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IIHS Small Overlap Impact Test

The news in the auto industry today is the Insurance Institute for Highway Safety’s (IIHS) test of the 2015 Ford F150 that has an aluminum body structure.  The test results are mixed.  The four-door Super Crew version is only full-size truck on the market with the institute’s “Top Safety Pick” rating.  However, the Super Cab version did poorly in a small front overlap test.  How is that possible? First off, consider the Super Cab version has an integrated b-pillar with the rear door.  The rear doors are hinged from the – C-pillar – rear of the body structure.  Based off what we learned over the last few years is the b-pillars got stronger and the ring around the driver door is strong.  The Super Cab version is latched at the b-pillar, top and bottom.  The picture below highlights how the Super Cab rear door is latched.  But could that be the reason?

2015-f-150-crash-test-extrication-supercab-b-pillar-latch-rescue

The four-door Super Crew version has several frame reinforcements that the IIHS believes helped that version preform better than the Super Cab version.   The reinforcements are in the pictures below.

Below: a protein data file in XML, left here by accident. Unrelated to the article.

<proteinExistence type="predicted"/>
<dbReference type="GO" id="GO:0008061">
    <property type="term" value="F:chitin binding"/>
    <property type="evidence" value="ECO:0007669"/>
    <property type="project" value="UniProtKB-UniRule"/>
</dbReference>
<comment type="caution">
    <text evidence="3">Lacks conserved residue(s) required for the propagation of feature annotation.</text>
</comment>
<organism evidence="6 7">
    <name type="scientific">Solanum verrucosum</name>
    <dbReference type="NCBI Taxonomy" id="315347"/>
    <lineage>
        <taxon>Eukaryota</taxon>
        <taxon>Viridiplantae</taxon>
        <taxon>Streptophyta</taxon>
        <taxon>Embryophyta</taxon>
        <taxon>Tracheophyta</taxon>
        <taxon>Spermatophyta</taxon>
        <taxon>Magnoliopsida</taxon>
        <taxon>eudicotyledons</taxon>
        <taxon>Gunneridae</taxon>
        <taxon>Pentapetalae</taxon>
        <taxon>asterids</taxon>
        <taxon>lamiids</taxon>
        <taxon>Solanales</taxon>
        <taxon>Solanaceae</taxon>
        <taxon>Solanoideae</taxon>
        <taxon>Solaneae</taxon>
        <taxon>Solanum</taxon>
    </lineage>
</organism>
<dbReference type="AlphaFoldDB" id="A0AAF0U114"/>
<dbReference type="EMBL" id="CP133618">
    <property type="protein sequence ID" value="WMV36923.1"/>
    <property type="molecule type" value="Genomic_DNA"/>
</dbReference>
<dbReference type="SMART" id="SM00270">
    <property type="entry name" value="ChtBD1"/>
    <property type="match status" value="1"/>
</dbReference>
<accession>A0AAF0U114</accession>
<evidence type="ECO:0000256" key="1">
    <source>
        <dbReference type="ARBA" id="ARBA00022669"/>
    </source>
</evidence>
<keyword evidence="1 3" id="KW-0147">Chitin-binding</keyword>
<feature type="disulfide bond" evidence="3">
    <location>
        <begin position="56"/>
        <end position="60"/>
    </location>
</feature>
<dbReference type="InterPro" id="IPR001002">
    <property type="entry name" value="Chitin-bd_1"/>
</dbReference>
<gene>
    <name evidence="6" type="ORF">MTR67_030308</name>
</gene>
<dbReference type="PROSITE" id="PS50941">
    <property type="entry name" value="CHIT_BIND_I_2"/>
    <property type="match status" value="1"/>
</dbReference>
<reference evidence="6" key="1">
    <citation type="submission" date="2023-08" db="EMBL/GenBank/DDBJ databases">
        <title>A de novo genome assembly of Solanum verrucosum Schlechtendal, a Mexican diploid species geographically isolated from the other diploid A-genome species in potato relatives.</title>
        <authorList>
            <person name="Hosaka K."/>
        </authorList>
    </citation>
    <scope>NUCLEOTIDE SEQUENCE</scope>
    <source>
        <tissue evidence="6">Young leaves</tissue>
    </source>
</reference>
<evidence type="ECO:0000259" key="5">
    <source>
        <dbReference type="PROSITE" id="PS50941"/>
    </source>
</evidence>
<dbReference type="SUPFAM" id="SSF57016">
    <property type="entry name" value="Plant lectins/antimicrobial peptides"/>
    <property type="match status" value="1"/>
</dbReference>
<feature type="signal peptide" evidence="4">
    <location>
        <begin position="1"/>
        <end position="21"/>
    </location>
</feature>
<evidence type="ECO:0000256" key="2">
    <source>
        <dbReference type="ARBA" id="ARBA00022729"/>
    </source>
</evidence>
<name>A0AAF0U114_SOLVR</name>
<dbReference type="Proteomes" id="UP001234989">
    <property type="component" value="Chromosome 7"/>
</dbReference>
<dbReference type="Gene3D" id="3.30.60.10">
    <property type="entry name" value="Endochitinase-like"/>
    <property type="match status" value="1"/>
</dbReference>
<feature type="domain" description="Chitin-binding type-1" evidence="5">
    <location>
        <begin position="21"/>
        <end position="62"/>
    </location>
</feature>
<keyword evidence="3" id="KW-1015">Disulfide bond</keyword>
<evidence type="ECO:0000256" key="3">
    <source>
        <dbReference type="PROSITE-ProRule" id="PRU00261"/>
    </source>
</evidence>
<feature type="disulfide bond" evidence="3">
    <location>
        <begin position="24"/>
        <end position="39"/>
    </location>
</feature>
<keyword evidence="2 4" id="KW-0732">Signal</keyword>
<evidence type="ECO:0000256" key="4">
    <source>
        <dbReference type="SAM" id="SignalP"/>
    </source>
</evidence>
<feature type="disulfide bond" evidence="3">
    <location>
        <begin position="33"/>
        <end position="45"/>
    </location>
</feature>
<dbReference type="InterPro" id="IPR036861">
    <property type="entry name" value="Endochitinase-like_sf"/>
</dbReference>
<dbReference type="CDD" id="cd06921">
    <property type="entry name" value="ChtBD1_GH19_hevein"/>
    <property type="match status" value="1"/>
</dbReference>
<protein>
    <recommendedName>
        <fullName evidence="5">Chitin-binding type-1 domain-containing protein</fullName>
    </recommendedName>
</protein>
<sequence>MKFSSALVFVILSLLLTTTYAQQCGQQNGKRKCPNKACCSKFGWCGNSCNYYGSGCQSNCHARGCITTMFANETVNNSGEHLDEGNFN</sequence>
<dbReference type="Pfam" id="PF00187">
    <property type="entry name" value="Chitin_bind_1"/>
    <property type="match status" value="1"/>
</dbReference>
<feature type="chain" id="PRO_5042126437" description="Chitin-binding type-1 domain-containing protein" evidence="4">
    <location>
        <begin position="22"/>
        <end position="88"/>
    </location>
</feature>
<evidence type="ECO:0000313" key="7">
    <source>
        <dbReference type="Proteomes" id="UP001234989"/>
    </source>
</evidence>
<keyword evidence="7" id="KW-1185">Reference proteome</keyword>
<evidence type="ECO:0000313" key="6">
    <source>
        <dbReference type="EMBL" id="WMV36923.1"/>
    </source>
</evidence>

Keep in mind that the 2015 Ford F-150 is the first full-size truck to be tested with the IIHS Small Overlap Impact. The Institute picked the F-150 to test first because it is not only the best-selling vehicle in the U.S. but also the first mass-market vehicle with an all-aluminum body. I would guess that other full-size trucks could struggle with the Small Overlap Impact on their super cab versions. The complete IIHS recap of the test is in the video below.

Lastly, rescuers should always pay attention the IIHS tests when researching vehicles for training or teaching.  The IIHS post crash pictures provide great insight into possible dash entrapment among the occupants while giving a great picture to ask the what if questions!  Take a look at the pictures below from the IIHS’ website.

2015-f-150-crash-test-extrication-supercab-IIHS-Small-Overlap-Impact-test-occupant

Mike Smith, Absolute Rescue's Editor in Chief, is a veteran of the fire/rescue service in Michigan, who also works in the automotive industry as a designer. Have an idea of suggestion for the site? Contact Mike here

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